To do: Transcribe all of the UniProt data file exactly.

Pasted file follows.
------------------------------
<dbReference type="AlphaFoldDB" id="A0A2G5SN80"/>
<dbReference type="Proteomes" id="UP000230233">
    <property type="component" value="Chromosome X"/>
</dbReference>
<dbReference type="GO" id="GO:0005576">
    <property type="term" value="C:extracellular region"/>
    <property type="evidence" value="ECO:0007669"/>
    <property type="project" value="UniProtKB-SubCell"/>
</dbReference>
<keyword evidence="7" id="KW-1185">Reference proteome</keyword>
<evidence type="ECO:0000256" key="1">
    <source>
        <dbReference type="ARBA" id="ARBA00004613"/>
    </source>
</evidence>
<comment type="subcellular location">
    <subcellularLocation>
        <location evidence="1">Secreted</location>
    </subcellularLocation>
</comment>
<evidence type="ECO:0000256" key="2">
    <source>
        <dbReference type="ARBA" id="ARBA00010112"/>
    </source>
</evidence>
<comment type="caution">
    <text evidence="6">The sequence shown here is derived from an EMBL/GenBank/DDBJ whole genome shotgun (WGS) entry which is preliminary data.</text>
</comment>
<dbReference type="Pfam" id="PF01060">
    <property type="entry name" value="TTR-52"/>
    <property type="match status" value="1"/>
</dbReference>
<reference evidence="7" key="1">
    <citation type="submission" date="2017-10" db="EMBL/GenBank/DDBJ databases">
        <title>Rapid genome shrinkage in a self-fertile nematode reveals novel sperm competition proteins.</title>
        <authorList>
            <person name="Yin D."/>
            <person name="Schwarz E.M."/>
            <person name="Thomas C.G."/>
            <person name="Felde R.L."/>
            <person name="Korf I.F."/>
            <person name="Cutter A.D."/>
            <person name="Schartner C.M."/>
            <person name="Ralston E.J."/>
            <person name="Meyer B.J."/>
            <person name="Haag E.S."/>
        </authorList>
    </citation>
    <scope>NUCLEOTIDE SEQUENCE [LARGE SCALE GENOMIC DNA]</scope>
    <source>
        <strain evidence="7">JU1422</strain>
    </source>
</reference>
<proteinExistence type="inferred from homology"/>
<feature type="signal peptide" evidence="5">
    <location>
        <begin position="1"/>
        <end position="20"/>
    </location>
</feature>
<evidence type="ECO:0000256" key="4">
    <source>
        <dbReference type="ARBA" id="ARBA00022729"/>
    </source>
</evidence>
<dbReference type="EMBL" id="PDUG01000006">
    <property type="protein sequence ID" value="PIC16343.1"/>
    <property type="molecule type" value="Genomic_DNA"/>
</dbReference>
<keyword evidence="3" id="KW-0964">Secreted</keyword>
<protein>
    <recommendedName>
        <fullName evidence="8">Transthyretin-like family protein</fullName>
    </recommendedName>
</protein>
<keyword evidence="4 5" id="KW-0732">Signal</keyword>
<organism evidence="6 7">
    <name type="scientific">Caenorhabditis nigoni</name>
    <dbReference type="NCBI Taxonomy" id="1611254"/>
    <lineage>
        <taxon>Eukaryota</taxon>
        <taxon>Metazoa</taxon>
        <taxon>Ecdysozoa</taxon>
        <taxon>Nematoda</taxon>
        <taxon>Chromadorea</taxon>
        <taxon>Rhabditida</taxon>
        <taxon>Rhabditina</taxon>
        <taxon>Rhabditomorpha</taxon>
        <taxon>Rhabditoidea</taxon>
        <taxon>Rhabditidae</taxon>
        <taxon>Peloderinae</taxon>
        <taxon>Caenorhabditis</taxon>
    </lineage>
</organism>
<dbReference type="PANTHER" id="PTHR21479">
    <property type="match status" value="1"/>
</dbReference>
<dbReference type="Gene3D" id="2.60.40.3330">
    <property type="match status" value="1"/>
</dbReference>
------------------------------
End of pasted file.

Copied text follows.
<dbReference type="AlphaFoldDB" id="A0A2G5SN80"/>
<dbReference type="Proteomes" id="UP000230233">
    <property type="component" value="Chromosome X"/>
</dbReference>
<dbReference type="GO" id="GO:0005576">
    <property type="term" value="C:extracellular region"/>
    <property type="evidence" value="ECO:0007669"/>
    <property type="project" value="UniProtKB-SubCell"/>
</dbReference>
<keyword evidence="7" id="KW-1185">Reference proteome</keyword>
<evidence type="ECO:0000256" key="1">
    <source>
        <dbReference type="ARBA" id="ARBA00004613"/>
    </source>
</evidence>
<comment type="subcellular location">
    <subcellularLocation>
        <location evidence="1">Secreted</location>
    </subcellularLocation>
</comment>
<evidence type="ECO:0000256" key="2">
    <source>
        <dbReference type="ARBA" id="ARBA00010112"/>
    </source>
</evidence>
<comment type="caution">
    <text evidence="6">The sequence shown here is derived from an EMBL/GenBank/DDBJ whole genome shotgun (WGS) entry which is preliminary data.</text>
</comment>
<dbReference type="Pfam" id="PF01060">
    <property type="entry name" value="TTR-52"/>
    <property type="match status" value="1"/>
</dbReference>
<reference evidence="7" key="1">
    <citation type="submission" date="2017-10" db="EMBL/GenBank/DDBJ databases">
        <title>Rapid genome shrinkage in a self-fertile nematode reveals novel sperm competition proteins.</title>
        <authorList>
            <person name="Yin D."/>
            <person name="Schwarz E.M."/>
            <person name="Thomas C.G."/>
            <person name="Felde R.L."/>
            <person name="Korf I.F."/>
            <person name="Cutter A.D."/>
            <person name="Schartner C.M."/>
            <person name="Ralston E.J."/>
            <person name="Meyer B.J."/>
            <person name="Haag E.S."/>
        </authorList>
    </citation>
    <scope>NUCLEOTIDE SEQUENCE [LARGE SCALE GENOMIC DNA]</scope>
    <source>
        <strain evidence="7">JU1422</strain>
    </source>
</reference>
<proteinExistence type="inferred from homology"/>
<feature type="signal peptide" evidence="5">
    <location>
        <begin position="1"/>
        <end position="20"/>
    </location>
</feature>
<evidence type="ECO:0000256" key="4">
    <source>
        <dbReference type="ARBA" id="ARBA00022729"/>
    </source>
</evidence>
<dbReference type="EMBL" id="PDUG01000006">
    <property type="protein sequence ID" value="PIC16343.1"/>
    <property type="molecule type" value="Genomic_DNA"/>
</dbReference>
<keyword evidence="3" id="KW-0964">Secreted</keyword>
<protein>
    <recommendedName>
        <fullName evidence="8">Transthyretin-like family protein</fullName>
    </recommendedName>
</protein>
<keyword evidence="4 5" id="KW-0732">Signal</keyword>
<organism evidence="6 7">
    <name type="scientific">Caenorhabditis nigoni</name>
    <dbReference type="NCBI Taxonomy" id="1611254"/>
    <lineage>
        <taxon>Eukaryota</taxon>
        <taxon>Metazoa</taxon>
        <taxon>Ecdysozoa</taxon>
        <taxon>Nematoda</taxon>
        <taxon>Chromadorea</taxon>
        <taxon>Rhabditida</taxon>
        <taxon>Rhabditina</taxon>
        <taxon>Rhabditomorpha</taxon>
        <taxon>Rhabditoidea</taxon>
        <taxon>Rhabditidae</taxon>
        <taxon>Peloderinae</taxon>
        <taxon>Caenorhabditis</taxon>
    </lineage>
</organism>
<dbReference type="PANTHER" id="PTHR21479">
    <property type="match status" value="1"/>
</dbReference>
<dbReference type="Gene3D" id="2.60.40.3330">
    <property type="match status" value="1"/>
</dbReference>